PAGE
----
Although both sleep apnea and insomnia are sleeping disorders and can affect anyone at anytime, they are very different and require different approaches for treatment. Here is an overview of each.
Sleep apnea is a physical disorder. Obstructive Sleep Apnea (OSA), the most common condition, results when relaxed soft tissue in the throat slides back and blocks airways, cutting off breathing. As a result, the brain jolts the body awake to reopen the airflow, disrupting sleep. In Central Sleep Apnea (CSA), a more rare condition, the brain malfunctions. When the airway is blocked, the natural reaction to jolt awake is hindered and the body completely stops breathing, not awakening immediately, but after a delay. CSA can be life threatening.
Insomnia has a very broad definition. In general, if a patient has trouble falling or staying asleep, they are diagnosed with insomnia. Because of this, insomnia can be its own sleep disorder, or a sign or symptom of any number of other diseases or disorders. As its own disorder, insomnia has three classifications characterized by how long the insomnia persists: Transient (a week or less), Acute (up to 4 weeks), and Chronic (any time over one month).
Because it is a physical disorder, sleep apnea is caused by physical conditions. OSA results from blockage that can be caused by lack of muscle tone as seen in older patients, people drinking alcohol or taking sedatives, or obese patients with excessive soft tissue. Those with CSA often have had congestive heart failure, stroke, head injury, or may develop it over time from years of suffering from OSA.
Insomnia’s causes truly run the gambit. When it is not a symptom of another disease, insomnia can occur from mental problems, especially stress or anxiety, hormonal shifts as in women during menstruation or menopause, environmental conditions such as noise or jet lag or abuse of over-the-counter medications or alcohol.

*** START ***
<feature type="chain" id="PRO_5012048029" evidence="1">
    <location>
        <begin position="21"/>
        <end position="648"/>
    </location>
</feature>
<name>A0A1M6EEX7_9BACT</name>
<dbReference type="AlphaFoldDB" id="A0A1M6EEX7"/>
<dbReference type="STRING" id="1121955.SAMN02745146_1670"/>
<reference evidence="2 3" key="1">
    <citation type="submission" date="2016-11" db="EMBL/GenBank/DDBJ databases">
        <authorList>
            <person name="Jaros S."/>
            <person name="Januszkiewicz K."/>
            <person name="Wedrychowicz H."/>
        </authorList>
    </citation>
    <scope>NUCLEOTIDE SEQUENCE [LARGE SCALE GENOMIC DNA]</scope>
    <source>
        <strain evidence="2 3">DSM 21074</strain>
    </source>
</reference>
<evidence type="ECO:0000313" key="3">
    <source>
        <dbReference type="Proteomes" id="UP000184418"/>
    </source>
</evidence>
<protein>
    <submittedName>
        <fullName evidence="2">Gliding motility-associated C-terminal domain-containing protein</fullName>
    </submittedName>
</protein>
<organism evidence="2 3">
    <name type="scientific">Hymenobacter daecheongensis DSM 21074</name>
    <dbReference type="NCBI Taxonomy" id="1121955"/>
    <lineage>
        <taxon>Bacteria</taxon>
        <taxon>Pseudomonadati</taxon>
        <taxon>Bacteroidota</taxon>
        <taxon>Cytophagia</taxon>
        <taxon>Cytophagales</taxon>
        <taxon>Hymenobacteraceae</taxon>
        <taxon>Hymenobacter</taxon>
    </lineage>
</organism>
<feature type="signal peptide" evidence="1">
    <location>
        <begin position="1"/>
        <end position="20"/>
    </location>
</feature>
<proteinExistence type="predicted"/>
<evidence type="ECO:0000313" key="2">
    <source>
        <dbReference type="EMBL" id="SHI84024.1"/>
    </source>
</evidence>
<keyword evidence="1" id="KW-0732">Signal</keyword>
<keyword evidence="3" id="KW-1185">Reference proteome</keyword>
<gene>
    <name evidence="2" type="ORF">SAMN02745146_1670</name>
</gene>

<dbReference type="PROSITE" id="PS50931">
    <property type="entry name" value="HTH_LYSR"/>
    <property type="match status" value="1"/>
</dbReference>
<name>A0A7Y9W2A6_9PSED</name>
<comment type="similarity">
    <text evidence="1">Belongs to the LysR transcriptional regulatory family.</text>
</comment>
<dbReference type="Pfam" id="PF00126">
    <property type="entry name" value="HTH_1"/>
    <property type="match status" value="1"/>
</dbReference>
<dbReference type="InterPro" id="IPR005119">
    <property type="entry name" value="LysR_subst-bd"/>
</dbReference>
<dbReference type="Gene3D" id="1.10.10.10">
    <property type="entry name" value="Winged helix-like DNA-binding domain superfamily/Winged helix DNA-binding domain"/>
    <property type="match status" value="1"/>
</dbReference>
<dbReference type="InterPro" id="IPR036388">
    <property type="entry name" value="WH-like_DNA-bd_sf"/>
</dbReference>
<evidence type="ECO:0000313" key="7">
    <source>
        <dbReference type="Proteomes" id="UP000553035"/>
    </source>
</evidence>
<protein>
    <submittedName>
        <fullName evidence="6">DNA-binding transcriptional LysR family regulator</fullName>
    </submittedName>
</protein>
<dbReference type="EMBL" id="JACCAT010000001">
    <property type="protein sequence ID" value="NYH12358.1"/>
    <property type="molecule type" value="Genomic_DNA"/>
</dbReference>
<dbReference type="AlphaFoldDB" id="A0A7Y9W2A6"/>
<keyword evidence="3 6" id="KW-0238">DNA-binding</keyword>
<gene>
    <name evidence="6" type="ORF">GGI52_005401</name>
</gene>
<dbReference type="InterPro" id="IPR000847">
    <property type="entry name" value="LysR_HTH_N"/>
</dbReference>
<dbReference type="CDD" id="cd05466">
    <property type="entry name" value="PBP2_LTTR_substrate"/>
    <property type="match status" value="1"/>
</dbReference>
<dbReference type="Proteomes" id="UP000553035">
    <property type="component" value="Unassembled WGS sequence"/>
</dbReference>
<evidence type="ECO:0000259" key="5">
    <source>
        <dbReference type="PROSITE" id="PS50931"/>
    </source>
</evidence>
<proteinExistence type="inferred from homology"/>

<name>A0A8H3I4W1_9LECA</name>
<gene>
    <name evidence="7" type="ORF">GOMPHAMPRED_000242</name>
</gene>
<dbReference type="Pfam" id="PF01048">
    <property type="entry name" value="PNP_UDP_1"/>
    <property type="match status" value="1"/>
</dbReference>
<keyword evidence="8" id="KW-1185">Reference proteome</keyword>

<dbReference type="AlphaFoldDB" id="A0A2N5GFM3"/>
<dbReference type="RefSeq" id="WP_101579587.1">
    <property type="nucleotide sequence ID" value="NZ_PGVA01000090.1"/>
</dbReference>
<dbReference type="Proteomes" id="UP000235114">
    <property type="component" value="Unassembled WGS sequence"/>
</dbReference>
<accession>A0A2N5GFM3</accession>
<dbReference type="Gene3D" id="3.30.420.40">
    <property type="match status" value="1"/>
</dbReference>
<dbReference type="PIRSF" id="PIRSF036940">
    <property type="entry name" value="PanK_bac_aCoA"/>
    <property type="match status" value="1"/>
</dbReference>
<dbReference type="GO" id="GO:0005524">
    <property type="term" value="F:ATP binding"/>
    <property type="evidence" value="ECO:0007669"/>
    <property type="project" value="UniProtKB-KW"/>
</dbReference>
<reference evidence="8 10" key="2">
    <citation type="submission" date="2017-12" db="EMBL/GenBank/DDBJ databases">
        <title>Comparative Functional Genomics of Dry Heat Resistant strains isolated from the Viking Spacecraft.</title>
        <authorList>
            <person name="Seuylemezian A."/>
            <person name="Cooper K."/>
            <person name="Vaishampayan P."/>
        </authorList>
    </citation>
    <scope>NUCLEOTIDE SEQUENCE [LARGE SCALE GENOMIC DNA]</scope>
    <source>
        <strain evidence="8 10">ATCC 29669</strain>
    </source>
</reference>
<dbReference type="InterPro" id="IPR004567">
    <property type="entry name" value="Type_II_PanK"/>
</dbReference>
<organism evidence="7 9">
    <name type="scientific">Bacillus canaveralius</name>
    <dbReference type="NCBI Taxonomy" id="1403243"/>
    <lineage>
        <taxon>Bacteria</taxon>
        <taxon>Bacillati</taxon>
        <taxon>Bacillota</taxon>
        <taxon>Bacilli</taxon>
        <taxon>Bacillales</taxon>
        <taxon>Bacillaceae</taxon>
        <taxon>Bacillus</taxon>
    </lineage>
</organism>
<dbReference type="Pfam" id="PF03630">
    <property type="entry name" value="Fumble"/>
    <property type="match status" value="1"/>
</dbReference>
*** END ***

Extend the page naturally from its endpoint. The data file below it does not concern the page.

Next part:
Finding the right treatment for sleep apnea or insomnia is based on the causes. Often both conditions can be relieved by living a healthier lifestyle. Eating well, maintaining a healthy weight and being active benefits sleep apnea sufferers as well as those with insomnia. The best solution is to see a sleep treatment specialist. Ultimately, a professional will be able to determine the underlying cause of the sleep disorder to guide you to the proper steps for overcoming it.
Learn more about how the Pillar Procedure cures sleep apnea, stops snoring, and allows you to get the great night’s sleep you deserve. Looking for effective snoring relief? You will find more information on the Pillar Procedure and various other treatment options and helpful tips on how to stop snoring at the Atlanta Snoring Institute website.